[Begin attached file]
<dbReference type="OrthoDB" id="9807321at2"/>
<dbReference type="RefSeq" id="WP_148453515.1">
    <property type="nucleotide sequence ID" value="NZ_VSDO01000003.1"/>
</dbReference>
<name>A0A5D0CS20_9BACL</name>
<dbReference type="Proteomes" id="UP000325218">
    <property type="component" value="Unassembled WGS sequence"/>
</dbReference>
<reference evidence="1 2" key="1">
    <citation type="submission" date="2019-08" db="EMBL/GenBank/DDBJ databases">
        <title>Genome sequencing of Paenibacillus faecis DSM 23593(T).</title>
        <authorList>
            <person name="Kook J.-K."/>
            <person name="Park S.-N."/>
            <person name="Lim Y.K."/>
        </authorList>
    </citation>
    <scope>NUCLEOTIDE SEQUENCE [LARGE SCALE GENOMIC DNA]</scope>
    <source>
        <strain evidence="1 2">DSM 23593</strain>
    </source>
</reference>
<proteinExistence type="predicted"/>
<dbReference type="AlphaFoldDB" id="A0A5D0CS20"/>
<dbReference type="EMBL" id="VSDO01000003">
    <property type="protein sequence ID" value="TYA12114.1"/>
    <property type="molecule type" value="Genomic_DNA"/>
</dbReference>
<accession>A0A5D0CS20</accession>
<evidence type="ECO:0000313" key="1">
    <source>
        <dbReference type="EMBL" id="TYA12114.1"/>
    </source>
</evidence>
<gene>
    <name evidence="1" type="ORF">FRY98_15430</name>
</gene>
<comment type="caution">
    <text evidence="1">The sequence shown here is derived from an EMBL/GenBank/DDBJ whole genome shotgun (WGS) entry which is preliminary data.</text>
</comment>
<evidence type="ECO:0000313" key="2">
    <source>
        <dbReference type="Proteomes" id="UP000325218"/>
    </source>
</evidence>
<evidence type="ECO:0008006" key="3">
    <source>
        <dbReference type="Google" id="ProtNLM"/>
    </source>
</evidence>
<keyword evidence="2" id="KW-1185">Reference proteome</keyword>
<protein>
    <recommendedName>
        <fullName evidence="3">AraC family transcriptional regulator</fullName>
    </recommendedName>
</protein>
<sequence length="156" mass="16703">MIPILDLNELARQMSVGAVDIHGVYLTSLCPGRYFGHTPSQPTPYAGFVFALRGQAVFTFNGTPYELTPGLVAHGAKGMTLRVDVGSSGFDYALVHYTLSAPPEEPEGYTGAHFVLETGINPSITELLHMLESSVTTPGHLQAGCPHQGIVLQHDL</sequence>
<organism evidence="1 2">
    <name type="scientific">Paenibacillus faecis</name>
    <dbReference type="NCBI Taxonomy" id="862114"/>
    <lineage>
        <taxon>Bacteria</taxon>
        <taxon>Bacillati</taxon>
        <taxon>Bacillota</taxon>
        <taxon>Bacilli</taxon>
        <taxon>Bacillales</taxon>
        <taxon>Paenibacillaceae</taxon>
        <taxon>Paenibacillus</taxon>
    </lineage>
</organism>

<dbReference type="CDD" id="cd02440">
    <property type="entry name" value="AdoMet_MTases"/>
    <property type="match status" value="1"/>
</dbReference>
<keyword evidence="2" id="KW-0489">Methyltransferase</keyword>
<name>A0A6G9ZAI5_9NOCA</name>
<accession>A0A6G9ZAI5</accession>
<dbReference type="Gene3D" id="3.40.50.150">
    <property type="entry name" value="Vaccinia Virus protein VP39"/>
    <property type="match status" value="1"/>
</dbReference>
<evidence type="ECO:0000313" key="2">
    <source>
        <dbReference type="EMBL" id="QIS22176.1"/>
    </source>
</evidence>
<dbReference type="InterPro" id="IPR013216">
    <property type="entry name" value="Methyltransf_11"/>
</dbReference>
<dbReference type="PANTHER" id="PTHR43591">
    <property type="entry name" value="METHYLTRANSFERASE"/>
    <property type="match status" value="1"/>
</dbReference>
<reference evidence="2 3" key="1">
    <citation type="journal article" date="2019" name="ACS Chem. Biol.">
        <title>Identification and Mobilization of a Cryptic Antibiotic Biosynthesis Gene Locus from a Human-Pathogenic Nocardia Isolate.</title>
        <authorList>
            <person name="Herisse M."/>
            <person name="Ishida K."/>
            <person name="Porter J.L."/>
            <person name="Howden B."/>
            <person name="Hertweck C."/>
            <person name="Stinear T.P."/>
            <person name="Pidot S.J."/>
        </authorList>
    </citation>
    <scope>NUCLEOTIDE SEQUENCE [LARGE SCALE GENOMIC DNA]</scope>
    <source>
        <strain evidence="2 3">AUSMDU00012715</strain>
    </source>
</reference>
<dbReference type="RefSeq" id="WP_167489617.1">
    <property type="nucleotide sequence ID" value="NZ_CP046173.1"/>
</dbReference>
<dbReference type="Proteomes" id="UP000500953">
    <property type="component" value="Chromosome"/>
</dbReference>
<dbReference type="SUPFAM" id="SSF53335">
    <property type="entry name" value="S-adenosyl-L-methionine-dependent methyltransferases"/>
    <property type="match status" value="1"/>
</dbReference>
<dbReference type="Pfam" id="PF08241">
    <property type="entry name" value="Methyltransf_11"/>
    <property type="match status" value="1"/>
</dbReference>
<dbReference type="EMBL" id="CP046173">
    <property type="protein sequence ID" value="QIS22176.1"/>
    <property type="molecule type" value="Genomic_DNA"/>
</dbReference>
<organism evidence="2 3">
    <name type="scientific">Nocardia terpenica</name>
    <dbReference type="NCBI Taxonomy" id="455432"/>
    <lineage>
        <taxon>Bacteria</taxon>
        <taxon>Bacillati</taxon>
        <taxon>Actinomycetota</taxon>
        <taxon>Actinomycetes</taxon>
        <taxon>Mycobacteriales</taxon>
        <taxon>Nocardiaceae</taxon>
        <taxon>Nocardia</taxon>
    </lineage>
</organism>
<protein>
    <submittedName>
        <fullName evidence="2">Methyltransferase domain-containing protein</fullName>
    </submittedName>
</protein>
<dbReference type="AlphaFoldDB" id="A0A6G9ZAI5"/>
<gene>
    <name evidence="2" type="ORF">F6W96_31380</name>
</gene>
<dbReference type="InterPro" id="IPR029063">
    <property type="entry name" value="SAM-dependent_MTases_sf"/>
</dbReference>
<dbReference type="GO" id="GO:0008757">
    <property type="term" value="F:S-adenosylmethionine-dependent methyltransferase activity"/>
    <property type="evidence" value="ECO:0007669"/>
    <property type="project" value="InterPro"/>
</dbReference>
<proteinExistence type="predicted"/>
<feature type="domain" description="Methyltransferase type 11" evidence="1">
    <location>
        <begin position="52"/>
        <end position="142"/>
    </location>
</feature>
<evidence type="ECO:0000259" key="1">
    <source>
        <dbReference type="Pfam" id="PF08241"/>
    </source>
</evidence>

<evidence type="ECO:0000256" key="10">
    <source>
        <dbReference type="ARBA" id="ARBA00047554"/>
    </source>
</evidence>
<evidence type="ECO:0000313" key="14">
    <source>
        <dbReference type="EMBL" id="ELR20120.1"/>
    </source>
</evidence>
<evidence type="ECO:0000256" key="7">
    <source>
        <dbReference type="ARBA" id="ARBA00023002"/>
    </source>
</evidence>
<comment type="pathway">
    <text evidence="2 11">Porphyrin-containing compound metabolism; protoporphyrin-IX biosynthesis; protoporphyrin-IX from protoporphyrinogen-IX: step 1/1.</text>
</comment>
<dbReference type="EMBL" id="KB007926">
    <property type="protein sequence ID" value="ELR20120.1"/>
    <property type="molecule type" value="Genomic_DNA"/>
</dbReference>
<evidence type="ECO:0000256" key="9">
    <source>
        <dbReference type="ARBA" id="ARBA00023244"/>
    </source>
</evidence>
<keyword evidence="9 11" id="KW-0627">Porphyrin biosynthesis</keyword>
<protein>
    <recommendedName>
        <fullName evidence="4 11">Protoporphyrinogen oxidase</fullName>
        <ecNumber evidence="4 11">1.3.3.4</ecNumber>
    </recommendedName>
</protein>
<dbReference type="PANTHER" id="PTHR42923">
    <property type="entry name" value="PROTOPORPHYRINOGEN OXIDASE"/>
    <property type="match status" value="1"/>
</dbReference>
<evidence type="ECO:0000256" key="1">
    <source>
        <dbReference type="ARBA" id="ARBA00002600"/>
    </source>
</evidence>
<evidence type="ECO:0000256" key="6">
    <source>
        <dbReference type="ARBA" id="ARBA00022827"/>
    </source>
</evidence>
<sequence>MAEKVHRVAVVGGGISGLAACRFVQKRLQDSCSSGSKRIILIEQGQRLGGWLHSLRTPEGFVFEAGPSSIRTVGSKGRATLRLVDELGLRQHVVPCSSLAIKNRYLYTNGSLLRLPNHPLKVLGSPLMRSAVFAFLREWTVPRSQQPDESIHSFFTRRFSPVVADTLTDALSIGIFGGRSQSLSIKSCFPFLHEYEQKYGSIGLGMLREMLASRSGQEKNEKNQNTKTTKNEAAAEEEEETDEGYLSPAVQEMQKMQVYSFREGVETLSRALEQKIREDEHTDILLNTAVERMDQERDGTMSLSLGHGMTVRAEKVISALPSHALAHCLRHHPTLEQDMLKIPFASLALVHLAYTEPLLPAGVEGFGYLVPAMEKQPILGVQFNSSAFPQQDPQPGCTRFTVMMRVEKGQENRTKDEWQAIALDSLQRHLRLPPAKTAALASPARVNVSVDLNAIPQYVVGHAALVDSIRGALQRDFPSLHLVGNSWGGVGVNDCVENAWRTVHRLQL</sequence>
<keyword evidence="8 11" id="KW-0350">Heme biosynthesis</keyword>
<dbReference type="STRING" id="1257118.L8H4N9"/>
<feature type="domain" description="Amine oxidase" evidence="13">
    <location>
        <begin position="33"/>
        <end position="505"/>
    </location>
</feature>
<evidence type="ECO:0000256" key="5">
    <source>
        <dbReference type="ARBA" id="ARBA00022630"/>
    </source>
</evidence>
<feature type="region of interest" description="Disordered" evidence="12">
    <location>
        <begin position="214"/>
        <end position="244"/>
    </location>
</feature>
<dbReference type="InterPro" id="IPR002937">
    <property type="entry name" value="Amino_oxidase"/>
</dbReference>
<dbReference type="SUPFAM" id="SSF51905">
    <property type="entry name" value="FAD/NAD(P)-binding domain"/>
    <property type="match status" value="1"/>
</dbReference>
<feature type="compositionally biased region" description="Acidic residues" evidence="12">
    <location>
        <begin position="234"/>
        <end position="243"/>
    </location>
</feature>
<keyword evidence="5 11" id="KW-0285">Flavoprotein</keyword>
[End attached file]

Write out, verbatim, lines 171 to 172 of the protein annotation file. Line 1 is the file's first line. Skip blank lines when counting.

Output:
</evidence>

<evidence type="ECO:0000256" key="10">